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National brain tumour research funding needs to increase to £35 million a year

Early clinical trial identifies potential new therapy for brain tumours

Tumour cells trick the immune system into thinking that they are “normal” and they are therefore not killed in the same way as other “foreign” cells, such as bacteria. Immunotherapy acts to reactivate a person’s immune cells, called T lymphocytes, so that they can target and kill the tumour cells.
A novel technology is being developed to genetically modify a patient’s T-lymphocytes to allow them to target specific factors which are present on the surface of tumour cells and ultimately kill them. These are called CAR T cells.
These have previously been tested in early clinical trials for cancers such as leukaemia, but ground-breaking research just published in the journal “Science Translational Medicine” reports that this technology could also be used for the treatment of brain tumours. They took patients’ lymphocytes and manipulated them so that they could recognise a factor on the surface of glioblastoma cells called EGFRvIII. The researchers demonstrated that, when injected into the blood, the cells could reach the brain and bind to the tumours.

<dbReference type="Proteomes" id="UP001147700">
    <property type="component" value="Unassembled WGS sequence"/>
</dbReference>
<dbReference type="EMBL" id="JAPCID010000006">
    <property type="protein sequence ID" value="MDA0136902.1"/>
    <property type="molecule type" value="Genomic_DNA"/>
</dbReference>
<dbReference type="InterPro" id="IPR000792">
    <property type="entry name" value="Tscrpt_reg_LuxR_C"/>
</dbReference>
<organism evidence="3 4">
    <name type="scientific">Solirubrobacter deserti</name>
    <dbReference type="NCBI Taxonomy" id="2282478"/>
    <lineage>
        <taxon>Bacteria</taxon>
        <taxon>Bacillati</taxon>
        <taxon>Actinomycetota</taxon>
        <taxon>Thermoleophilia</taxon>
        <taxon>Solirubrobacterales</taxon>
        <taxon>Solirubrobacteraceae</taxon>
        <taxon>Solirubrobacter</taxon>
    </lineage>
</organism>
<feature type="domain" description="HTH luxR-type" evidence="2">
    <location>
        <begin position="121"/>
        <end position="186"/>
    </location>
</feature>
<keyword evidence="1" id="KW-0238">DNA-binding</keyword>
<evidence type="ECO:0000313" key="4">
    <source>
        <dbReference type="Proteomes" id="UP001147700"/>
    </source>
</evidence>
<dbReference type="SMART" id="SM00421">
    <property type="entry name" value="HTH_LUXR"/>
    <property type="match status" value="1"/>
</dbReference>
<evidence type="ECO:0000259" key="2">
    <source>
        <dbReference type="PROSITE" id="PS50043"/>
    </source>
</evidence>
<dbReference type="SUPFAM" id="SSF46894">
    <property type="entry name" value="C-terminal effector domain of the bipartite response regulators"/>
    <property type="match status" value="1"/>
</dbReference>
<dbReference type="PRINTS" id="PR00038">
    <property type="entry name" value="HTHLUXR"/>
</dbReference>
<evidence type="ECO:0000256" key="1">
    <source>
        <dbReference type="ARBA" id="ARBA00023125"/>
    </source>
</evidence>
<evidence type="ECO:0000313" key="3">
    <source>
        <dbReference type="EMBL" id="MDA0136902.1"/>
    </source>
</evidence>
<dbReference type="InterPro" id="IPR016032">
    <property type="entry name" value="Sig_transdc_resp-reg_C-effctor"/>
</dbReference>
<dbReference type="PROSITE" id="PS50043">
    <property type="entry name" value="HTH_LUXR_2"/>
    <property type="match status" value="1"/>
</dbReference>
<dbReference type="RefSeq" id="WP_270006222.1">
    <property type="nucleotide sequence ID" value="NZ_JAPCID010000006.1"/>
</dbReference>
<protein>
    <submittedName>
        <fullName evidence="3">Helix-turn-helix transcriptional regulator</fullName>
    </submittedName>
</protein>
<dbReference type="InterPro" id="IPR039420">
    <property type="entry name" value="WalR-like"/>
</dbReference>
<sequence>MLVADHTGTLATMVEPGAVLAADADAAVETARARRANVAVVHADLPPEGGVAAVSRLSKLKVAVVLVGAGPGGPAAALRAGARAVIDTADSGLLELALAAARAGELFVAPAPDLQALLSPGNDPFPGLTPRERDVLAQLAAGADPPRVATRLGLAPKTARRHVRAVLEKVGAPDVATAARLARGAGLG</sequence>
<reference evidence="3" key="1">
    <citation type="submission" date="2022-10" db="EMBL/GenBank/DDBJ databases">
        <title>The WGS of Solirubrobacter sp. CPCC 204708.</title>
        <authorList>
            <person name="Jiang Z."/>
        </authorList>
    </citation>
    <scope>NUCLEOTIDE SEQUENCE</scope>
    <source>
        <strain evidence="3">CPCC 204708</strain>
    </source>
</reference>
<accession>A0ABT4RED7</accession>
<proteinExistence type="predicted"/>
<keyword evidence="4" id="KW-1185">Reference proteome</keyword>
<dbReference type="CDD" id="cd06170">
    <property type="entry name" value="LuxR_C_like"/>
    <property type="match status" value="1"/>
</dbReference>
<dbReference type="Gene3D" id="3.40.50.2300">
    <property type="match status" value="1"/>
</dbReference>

Our Director of Research, Dr Kieran Breen, said “This is really exciting news as it demonstrates that cutting edge technology has the potential to provide new treatments for brain tumours. Other similar approaches, such as gene therapy, also show great promise. However, the development of the CAR T therapy was an early phase clinical trial and although it demonstrates that the therapy is feasible, further studies are required to find out whether it is safe and effective to administer to patients. Previous studies targeting other tumour types have reported significant side effects and we want to ensure that this isn’t the case for the treatment of brain tumours. Brain Tumour Research will keep you updated on developments in this field.”